Meningeal Worm Fact Sheet

Cornell University has published a fact sheet about the meningeal worm (Parelaphostrongylus tenuis), also called the deer or brain worm. Cornell has also developed a web page that has additional resources pertaining to the meningeal worm. For the past several years, Cornell has been evaluating treatment protocols for the meningeal worm. Small ruminants are abnormal hosts for the meningeal worm, which causes neurological symptoms in infected animals. Download Meningeal Worm Fact Sheet

DrenchRite© Test Currently Unavailable

The laboratory of Dr. Ray Kaplan at University of Georgia regrets to inform clients with small ruminants and exotic animals that we are currently on back order for the DrenchRite© resistance testing assay plates. Our producer in Australia is unable to make additional assay plates at this time. We hope to resolve this problem in the coming months, however, at this time we are unable to perform this resistant testing assay. We regret any inconveniences this may cause. The DrenchRite® Assay is a test performed to detect drug resistance in Haemonchus contortus parasites of small ruminants, camelids, and some exotic animals. Identifying the species of parasites infecting the animals is another k

Using a Smartphone to Count Fecal Eggs

Researchers at the Gluck Equine Research Center at the University of Kentucky have developed Smartphone technology for doing fecal egg counts. The technology has been licensed by Zoetis, which is focusing on small animals, while the University of Kentucky continues to fine-tune the technology for the equine industry. According to one of the researchers, a 2018 product launch is possible. The product takes a fecal sample, treats it with various chemicals that make the eggs glow green when illuminated with blue light, and then uses an iPhone to photograph and count the parasite eggs. The whole process takes less than five minutes. This technology can also identify parasite eggs of different pa

Are FAMACHA© & FEC Correlated?

FAMACHA© scores are a predictor of packed cell volume (PCV) and the need for deworming individual animals. They are a measure of resilience, whereas fecal egg counts (FEC) are a measure of resistance. Can FAMACHA© be used to select for resistance in a flock? Just how well do FAMACHA© scores correlate with FECs and other traits, such as body weight (BW) and age. Data from 1644 Katahdin lambs from 7 flocks were sampled at approximately 90 days of age. Data from 1295 Katahdin lambs from 6 flocks were sampled at approximately 120 days of age. Residual correlations among log-transformed FEC (LFEC), FAMACHA© scores, BW, and lamb ages at each measurement time were determined. At both 90 and 120 d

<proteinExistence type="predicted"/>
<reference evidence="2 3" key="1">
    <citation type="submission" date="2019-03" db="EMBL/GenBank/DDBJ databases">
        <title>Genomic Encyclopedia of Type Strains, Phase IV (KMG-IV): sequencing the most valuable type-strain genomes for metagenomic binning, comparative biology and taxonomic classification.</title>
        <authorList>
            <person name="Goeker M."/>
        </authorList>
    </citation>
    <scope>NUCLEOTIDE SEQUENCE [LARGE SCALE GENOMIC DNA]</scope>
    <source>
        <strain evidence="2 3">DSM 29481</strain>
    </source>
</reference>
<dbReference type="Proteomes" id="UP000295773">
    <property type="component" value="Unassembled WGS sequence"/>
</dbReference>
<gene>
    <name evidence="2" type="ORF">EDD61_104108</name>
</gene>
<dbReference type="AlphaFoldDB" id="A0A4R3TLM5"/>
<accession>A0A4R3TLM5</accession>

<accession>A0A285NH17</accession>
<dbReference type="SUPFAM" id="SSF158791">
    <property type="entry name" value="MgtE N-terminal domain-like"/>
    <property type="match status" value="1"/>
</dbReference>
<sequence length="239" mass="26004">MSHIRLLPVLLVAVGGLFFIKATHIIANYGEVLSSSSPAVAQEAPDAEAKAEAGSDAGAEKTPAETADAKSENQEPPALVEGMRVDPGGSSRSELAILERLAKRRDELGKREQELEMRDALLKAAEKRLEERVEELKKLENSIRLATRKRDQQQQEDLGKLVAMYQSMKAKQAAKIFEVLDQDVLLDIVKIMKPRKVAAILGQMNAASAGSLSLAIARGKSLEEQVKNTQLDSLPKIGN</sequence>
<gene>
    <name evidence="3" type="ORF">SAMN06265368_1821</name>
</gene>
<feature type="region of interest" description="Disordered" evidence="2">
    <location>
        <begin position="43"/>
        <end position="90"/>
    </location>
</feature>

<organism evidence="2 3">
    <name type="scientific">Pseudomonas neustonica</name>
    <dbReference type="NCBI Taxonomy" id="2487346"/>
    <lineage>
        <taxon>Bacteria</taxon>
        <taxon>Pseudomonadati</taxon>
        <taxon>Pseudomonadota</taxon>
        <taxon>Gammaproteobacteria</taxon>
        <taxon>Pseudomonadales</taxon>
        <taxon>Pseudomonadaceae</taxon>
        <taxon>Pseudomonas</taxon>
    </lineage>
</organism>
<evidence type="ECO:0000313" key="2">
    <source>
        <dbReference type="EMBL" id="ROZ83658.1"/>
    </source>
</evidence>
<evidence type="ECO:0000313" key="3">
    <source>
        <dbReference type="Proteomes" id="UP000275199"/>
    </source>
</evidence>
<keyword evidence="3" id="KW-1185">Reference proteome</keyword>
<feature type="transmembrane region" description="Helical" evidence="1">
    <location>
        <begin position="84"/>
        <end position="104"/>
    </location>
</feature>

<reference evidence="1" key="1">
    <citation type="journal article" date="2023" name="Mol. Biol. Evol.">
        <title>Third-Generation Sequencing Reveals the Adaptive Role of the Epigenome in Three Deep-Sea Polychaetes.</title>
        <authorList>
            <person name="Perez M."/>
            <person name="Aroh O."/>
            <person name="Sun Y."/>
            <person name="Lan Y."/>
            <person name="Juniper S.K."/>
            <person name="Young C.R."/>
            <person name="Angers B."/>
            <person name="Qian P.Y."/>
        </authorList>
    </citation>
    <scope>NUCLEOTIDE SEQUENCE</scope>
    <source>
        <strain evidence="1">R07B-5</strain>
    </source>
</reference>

Three New Videos Added To Web Site

Links to three new videos have been added to the web site: "FAMACHA in a nutshell," "How to take samples for a fecal egg count," and "Jugular bleeding technique for sheep." The first two videos were funded by USDA's Research and Extension Initiative(grant # 2016-51300-25723). The third video was funded by the American Sheep Industry Association's Let's Grow Program. How to take samples for a fecal egg count FAMACHA© in a nutshell Jugular bleeding technique for sheep

Sericea Lespedeza Field Day

Sericea lespedeza (Lespedeza cuneata L.) is a high-tannin forage that has been scientifically proven to reduce parasite loads in sheep and goats. More recent research has shown that sericea lespedeza pellets may offer natural control of coccidiosis. Members of the American Consortium for Small Ruminant Parasite Control have led research efforts to determine the effects of sericea lespedeza on gastrointestinal parasitism in sheep and goats. Learn more about Sericea Lespedeza for parasite control

Comparison of Treatment Regimes

Refugia-based drenching regimes have been widely recommended to slow development of anthelmintic resistance, but there are few comparisons between different treatment approaches in the United Kingdom. Over a five year period, researchers compared efficacy of four different treatment regimes in anthelmintic (ivermectin) efficacy, body weight, and pasture contamination in lambs naturally-infected with gastrointestinal nematodes in Scotland. Regimes were whole flock treatment every 4 weeks (NST), targeted selective treatment (TST) based on performance, strategic whole flock treatments at predetermined times (SPT), and whole flock treatment when clinical signs were apparent (MT). Overall, both

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